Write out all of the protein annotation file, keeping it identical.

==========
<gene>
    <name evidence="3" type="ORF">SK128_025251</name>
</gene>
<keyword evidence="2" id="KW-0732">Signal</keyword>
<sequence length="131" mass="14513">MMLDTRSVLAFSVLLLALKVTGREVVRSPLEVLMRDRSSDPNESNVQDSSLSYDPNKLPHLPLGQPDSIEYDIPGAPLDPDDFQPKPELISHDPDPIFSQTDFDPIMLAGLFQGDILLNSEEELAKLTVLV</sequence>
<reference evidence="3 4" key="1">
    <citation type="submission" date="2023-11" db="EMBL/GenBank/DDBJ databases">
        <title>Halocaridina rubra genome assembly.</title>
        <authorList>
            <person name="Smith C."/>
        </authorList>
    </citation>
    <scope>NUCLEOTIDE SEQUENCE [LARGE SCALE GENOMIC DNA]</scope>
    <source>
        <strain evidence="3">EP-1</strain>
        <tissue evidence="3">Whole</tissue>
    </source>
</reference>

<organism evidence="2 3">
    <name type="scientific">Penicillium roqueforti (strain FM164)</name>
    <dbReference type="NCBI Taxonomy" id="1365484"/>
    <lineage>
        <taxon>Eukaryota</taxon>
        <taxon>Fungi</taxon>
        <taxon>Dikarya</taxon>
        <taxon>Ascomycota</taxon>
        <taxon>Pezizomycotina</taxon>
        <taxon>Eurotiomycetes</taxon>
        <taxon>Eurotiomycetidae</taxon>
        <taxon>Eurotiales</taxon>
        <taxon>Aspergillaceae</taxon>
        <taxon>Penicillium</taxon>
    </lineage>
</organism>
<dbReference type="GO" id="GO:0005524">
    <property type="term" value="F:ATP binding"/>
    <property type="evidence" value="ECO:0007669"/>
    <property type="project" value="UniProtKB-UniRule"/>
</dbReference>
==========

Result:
<gene>
    <name evidence="3" type="ORF">SK128_025251</name>
</gene>
<keyword evidence="2" id="KW-0732">Signal</keyword>
<sequence length="131" mass="14513">MMLDTRSVLAFSVLLLALKVTGREVVRSPLEVLMRDRSSDPNESNVQDSSLSYDPNKLPHLPLGQPDSIEYDIPGAPLDPDDFQPKPELISHDPDPIFSQTDFDPIMLAGLFQGDILLNSEEELAKLTVLV</sequence>
<reference evidence="3 4" key="1">
    <citation type="submission" date="2023-11" db="EMBL/GenBank/DDBJ databases">
        <title>Halocaridina rubra genome assembly.</title>
        <authorList>
            <person name="Smith C."/>
        </authorList>
    </citation>
    <scope>NUCLEOTIDE SEQUENCE [LARGE SCALE GENOMIC DNA]</scope>
    <source>
        <strain evidence="3">EP-1</strain>
        <tissue evidence="3">Whole</tissue>
    </source>
</reference>

<organism evidence="2 3">
    <name type="scientific">Penicillium roqueforti (strain FM164)</name>
    <dbReference type="NCBI Taxonomy" id="1365484"/>
    <lineage>
        <taxon>Eukaryota</taxon>
        <taxon>Fungi</taxon>
        <taxon>Dikarya</taxon>
        <taxon>Ascomycota</taxon>
        <taxon>Pezizomycotina</taxon>
        <taxon>Eurotiomycetes</taxon>
        <taxon>Eurotiomycetidae</taxon>
        <taxon>Eurotiales</taxon>
        <taxon>Aspergillaceae</taxon>
        <taxon>Penicillium</taxon>
    </lineage>
</organism>
<dbReference type="GO" id="GO:0005524">
    <property type="term" value="F:ATP binding"/>
    <property type="evidence" value="ECO:0007669"/>
    <property type="project" value="UniProtKB-UniRule"/>
</dbReference>